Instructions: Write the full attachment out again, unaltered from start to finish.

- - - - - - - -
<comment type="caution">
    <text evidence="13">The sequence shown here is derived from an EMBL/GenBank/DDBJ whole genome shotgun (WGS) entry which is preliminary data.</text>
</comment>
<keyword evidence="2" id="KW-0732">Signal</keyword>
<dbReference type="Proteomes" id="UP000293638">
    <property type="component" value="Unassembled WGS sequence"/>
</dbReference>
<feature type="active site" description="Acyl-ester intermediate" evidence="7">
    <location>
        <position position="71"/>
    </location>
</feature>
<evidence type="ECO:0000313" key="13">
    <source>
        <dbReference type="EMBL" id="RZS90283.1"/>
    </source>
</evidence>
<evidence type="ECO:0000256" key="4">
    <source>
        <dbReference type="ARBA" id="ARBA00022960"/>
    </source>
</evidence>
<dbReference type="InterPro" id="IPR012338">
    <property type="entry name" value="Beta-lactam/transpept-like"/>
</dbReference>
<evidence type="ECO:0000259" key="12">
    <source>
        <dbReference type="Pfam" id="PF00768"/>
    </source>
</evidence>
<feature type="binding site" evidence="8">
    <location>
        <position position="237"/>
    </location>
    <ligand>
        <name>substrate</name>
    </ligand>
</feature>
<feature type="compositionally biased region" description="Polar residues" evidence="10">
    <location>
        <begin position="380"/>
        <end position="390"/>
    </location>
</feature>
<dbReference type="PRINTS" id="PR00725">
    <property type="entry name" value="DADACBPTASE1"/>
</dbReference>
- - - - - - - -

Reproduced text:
<comment type="caution">
    <text evidence="13">The sequence shown here is derived from an EMBL/GenBank/DDBJ whole genome shotgun (WGS) entry which is preliminary data.</text>
</comment>
<keyword evidence="2" id="KW-0732">Signal</keyword>
<dbReference type="Proteomes" id="UP000293638">
    <property type="component" value="Unassembled WGS sequence"/>
</dbReference>
<feature type="active site" description="Acyl-ester intermediate" evidence="7">
    <location>
        <position position="71"/>
    </location>
</feature>
<evidence type="ECO:0000313" key="13">
    <source>
        <dbReference type="EMBL" id="RZS90283.1"/>
    </source>
</evidence>
<evidence type="ECO:0000256" key="4">
    <source>
        <dbReference type="ARBA" id="ARBA00022960"/>
    </source>
</evidence>
<dbReference type="InterPro" id="IPR012338">
    <property type="entry name" value="Beta-lactam/transpept-like"/>
</dbReference>
<evidence type="ECO:0000259" key="12">
    <source>
        <dbReference type="Pfam" id="PF00768"/>
    </source>
</evidence>
<feature type="binding site" evidence="8">
    <location>
        <position position="237"/>
    </location>
    <ligand>
        <name>substrate</name>
    </ligand>
</feature>
<feature type="compositionally biased region" description="Polar residues" evidence="10">
    <location>
        <begin position="380"/>
        <end position="390"/>
    </location>
</feature>
<dbReference type="PRINTS" id="PR00725">
    <property type="entry name" value="DADACBPTASE1"/>
</dbReference>